Ein Projekt der
Reisebüro in der Südstadt GmbH

Sitz Bonn - Amtsgericht Bonn HRB 4061
USt.-IdNr. DE122124664
Geschäftsführer Torsten Gissemann
Argelanderstraße 55, D-53115 Bonn
Tel.: 0228/26729-0; Fax: 0228/26729-90

Tour-Info für Galapagos-Kreuzfahrt
Roter Mond über Galapagos

Reisedauer 8 Tage

Roter Mond über Galapagos
Lunar Eclipse onboard M/V Eclipse


Das Motorschiff M/V Eclipse setzt für Galapagos neue Standards hinsichtlich Komfort und Eleganz. Trotz ihrer Größe nimmt sie nur 48 Passagiere an Bord (die Hälfte der üblichen Kapazität für diese Größe). Für je 12 Passagiere ist ein Naturführer vorgesehen, sodass bei Landgängen besondere Individualität gewährleistet ist. Pool, Poolbar, Shop, Bücherei, Video und Bordarzt ergänzen den Komfort. Das Schiff bietet Außenkabinen auf Bootsdeck und Hauptdeck.

M/V Eclipse

Am Abend des 16. Mai 2003 wird eine totale Mondfinsternis über den Galapagos-Inseln zu sehen sein. Da es hier kaum störende irdische Lichtquellen gibt, wird das astronomische Phänomen hier optimal zu beobachten sein. Die Bewölkungswahrscheinlichkeit ist dabei deutlich geringer als etwa in Mitteleuropa.
Anlässlich dieses Ereignisses wird die M/V Eclipse ihrem Namen (eclipse ist das englische Wort für Finsternis) alle Ehre erweisen: Die Tour vom 10. - 17. Mai wird von dem Astronomen Randy Lisk begleitet werden. Er wird während der Kreuzfahrt sowohl mehrere Vorträge halten als auch abendliche Himmelsbeobachtungen anbieten. Und natürlich betreut er die Gäste aucch während der Beobachtung der totalen Mondfinsternis am Abend des 16.05.2003.


Technische Daten der M/V Eclipse:
Länge: 64 m
Breite: 12,5 m
Geschwindigkeit: 14,5 Knoten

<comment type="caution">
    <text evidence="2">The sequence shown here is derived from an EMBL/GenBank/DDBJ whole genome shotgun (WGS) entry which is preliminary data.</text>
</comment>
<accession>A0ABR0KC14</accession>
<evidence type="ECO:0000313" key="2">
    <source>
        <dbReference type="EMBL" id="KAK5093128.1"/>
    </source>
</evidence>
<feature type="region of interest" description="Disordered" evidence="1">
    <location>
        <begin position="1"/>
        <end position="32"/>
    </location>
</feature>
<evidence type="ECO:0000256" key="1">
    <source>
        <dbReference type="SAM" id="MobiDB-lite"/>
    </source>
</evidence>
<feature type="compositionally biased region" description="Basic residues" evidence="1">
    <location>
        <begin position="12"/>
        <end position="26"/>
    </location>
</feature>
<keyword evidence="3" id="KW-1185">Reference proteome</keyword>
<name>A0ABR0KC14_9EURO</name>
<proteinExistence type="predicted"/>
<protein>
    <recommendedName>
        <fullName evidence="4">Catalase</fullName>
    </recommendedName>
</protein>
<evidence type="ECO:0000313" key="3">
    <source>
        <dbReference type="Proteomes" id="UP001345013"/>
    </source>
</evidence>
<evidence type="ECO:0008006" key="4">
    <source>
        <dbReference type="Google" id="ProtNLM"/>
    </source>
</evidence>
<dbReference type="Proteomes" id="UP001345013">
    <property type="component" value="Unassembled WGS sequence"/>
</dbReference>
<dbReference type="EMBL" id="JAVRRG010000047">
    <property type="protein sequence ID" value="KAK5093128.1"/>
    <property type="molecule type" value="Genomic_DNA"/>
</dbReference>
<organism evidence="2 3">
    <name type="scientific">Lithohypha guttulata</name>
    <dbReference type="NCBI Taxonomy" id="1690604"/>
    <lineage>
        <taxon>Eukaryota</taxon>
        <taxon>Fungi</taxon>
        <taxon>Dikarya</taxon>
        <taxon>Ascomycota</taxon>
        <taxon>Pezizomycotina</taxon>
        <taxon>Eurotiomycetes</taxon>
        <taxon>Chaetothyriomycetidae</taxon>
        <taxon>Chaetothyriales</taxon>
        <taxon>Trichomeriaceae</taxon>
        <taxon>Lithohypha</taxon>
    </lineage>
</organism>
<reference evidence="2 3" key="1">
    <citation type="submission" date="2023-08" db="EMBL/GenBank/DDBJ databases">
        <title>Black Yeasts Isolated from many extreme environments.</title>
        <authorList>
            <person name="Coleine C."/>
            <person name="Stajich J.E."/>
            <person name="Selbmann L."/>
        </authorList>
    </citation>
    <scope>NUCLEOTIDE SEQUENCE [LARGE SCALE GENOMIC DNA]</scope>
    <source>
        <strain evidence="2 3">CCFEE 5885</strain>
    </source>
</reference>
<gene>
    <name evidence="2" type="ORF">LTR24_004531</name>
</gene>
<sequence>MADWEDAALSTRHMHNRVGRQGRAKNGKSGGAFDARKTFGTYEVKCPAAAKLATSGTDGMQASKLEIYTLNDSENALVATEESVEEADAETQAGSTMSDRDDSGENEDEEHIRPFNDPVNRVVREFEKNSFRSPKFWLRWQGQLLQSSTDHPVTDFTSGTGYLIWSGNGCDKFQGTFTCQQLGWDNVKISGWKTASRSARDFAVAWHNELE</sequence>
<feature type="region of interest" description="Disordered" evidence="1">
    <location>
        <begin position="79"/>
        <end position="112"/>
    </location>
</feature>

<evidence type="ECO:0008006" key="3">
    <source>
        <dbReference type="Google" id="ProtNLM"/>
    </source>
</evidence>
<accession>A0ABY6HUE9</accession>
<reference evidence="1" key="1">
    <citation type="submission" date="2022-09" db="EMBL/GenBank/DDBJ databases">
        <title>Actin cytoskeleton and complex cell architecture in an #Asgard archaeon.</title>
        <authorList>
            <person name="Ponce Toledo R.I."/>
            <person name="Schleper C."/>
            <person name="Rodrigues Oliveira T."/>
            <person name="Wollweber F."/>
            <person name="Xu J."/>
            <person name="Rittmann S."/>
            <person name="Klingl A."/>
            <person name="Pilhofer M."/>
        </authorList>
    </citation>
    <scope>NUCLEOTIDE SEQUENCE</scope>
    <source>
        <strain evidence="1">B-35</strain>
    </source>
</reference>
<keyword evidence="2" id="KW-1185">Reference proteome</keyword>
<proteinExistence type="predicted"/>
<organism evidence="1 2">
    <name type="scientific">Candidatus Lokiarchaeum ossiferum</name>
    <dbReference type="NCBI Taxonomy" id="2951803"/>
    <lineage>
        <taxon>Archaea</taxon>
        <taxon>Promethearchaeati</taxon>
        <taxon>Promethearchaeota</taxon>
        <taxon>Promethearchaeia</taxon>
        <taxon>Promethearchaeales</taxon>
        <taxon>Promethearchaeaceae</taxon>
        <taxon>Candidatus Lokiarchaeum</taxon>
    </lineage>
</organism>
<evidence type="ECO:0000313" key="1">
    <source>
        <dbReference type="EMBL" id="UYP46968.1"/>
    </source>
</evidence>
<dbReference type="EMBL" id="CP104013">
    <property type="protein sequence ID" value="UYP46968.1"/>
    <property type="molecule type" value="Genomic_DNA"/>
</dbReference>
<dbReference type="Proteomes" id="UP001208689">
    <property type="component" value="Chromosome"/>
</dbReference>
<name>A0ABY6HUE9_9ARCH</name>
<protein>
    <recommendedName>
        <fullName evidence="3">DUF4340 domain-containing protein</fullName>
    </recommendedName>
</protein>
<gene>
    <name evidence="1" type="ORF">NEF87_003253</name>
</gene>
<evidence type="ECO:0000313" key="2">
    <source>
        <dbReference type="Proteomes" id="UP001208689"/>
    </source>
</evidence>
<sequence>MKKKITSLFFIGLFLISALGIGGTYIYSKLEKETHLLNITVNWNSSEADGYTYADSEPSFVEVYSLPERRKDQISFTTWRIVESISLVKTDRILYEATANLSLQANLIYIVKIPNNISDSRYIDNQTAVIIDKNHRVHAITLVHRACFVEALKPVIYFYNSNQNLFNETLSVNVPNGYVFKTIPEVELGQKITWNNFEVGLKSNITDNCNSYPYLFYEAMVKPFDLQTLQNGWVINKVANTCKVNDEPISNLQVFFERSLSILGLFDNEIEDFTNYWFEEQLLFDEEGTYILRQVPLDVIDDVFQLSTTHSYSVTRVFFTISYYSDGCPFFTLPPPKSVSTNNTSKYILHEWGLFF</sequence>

Kapazität: 48 Passagiere
Kabinen: 27
Mannschaft: 23 + 4 Naturführer

M/V Eclipse: Kabine   M/V Eclipse: Kabine

M/V Eclipse: Dining Room   M/V Eclipse: Bücherei

M/V Eclipse: Pool   M/V Eclipse: Sonnendeck


Der nachstehend im englischen Originalwortlaut wiedergegebene Reiseverlauf ist ausdrücklich als Beispiel ("sample itinerary") zu verstehen. Kleinere Änderungen in der Routenführung, z.B. aufgrund der Wetterlage, sind durchaus möglich.

1. TAG: SAMSTAG, 10.05.03
Saturday Morning: Arrive at Baltra, Galapagos
Upon arrival at Baltra travelers pass through an airport inspection point to insure that no foreign plants or animals are introduced to the islands and to pay the park entrance fee of $100 (unless prepaid). Guides will meet you, collect your luggage and escort you on the short bus ride to the harbor. Motorized rafts, called ‘Pangas’ will transport you to the M/V Eclipse and our crew will welcome you onboard. After departure and lunch, the first island visit is made.

Saturday Afternoon: Santa Cruz (Indefatigable) Island—Las Bachas Beach
A white sand beach that is a major egg-laying site for sea turtles, Las Bachas refers to the indentations left in the sand by egg laying turtles and departing hatchlings. On shore are marine iguanas, and, in the lagoon, flamingos are common.

2. TAG: SONNTAG, 11.05.03
Sunday Morning: Santiago (San Salvador, James) Island—James Bay